37. I believe in time together but also time apart. Time with friends is valuable and should always be encouraged and supported.  Speaking of friends... my friends - they are such a huge part of my life. While they are spread out across the world - they are my lifeline. Meeting them and knowing them is as important to me as me meeting and knowing your friends.

38. I don't do drama, crazy ex-anythings, fight or fuel problems. I am a problem solver by nature and everyone getting along is important to me. My plate is too full to deal with unnecessary issues that are childish.

39. I don't watch scary movies, talk about ghosts or do anything that may enhance the nightmares I already have.  Ah, I should mention, I have nightmares. They are few and far between now but me waking up screaming or crying in the middle of my sleep is not unheard of.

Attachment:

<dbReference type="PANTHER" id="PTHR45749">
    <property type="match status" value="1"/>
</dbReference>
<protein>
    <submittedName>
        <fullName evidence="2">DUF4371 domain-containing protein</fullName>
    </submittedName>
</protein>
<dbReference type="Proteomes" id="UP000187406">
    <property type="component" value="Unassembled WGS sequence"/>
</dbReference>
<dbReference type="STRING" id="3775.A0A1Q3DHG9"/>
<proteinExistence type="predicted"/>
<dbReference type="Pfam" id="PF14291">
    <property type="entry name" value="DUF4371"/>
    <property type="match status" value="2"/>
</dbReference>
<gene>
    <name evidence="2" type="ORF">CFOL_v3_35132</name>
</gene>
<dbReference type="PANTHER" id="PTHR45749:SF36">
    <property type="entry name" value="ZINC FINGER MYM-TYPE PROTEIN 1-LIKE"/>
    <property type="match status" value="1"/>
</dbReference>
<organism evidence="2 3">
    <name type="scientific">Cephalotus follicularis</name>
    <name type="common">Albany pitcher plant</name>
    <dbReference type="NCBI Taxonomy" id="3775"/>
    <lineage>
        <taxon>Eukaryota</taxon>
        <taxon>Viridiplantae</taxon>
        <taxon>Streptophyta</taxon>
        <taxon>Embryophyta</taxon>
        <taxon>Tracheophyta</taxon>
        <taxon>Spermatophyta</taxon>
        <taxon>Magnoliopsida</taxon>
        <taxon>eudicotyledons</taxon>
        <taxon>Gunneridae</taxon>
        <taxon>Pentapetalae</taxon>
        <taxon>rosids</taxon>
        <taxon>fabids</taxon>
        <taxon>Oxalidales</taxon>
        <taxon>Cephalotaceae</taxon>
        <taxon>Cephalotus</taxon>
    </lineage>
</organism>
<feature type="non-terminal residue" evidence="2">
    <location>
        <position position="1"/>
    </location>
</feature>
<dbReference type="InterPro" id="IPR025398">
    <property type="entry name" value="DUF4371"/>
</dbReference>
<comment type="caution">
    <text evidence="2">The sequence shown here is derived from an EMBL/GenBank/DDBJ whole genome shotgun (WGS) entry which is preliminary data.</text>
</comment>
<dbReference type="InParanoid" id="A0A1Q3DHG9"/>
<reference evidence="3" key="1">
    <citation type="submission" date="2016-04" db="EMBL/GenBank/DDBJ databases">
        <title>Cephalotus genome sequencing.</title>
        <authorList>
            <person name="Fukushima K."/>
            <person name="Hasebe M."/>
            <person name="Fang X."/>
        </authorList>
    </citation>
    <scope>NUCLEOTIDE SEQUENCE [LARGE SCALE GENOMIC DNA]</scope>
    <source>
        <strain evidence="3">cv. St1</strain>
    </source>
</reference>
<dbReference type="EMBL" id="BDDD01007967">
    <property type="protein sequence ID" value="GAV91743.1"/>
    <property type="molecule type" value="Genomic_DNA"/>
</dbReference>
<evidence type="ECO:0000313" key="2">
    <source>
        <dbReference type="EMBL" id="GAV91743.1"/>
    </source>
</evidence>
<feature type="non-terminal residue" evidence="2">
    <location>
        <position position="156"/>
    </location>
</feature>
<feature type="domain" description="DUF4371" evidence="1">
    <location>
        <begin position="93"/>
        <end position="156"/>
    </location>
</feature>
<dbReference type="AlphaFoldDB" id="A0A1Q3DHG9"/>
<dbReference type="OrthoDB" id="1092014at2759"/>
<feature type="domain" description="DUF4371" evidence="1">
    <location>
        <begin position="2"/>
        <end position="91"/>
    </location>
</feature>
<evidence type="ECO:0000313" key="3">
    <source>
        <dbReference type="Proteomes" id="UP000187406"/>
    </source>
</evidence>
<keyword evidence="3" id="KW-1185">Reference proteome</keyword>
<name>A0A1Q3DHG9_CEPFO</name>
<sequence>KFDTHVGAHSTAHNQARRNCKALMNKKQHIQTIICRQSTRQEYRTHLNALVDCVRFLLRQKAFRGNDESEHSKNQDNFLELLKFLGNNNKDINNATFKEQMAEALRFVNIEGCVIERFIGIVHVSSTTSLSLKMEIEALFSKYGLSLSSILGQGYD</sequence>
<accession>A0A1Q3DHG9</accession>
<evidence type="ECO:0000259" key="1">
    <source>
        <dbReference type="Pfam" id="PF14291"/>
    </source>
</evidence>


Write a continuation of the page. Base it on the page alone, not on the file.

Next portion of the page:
40. Surprises... while I say I don't like surprises, it's really more about our routine. And I'm just a tiny bit of a control freak.  That said, I love flowers and getting them when I'd never expect it. If you tell me you can't be at a function and then in the middle of it I look up and see you smiling as you surprise me... heart melted. I need you to understand, Parker can't be caught off guard - that never ends well.

41. I am an extremely optimistic and encouraging person.  I believe good will conquer evil, I believe there is an answer to every problem. I see the glass as half full.  That said... those who are closest to me also get to see the side of me that is hurt, frustrated, angry and unsure. Not many get to see that side of me and I know it's not fair that those who are closest to me get it... but they are also the ones who love me unconditionally and know that we all must vent now and then to survive. Depression is something I have always struggled with, sometimes it's at arms length and sometimes it's strangling me. I do my best to keep a steady balance.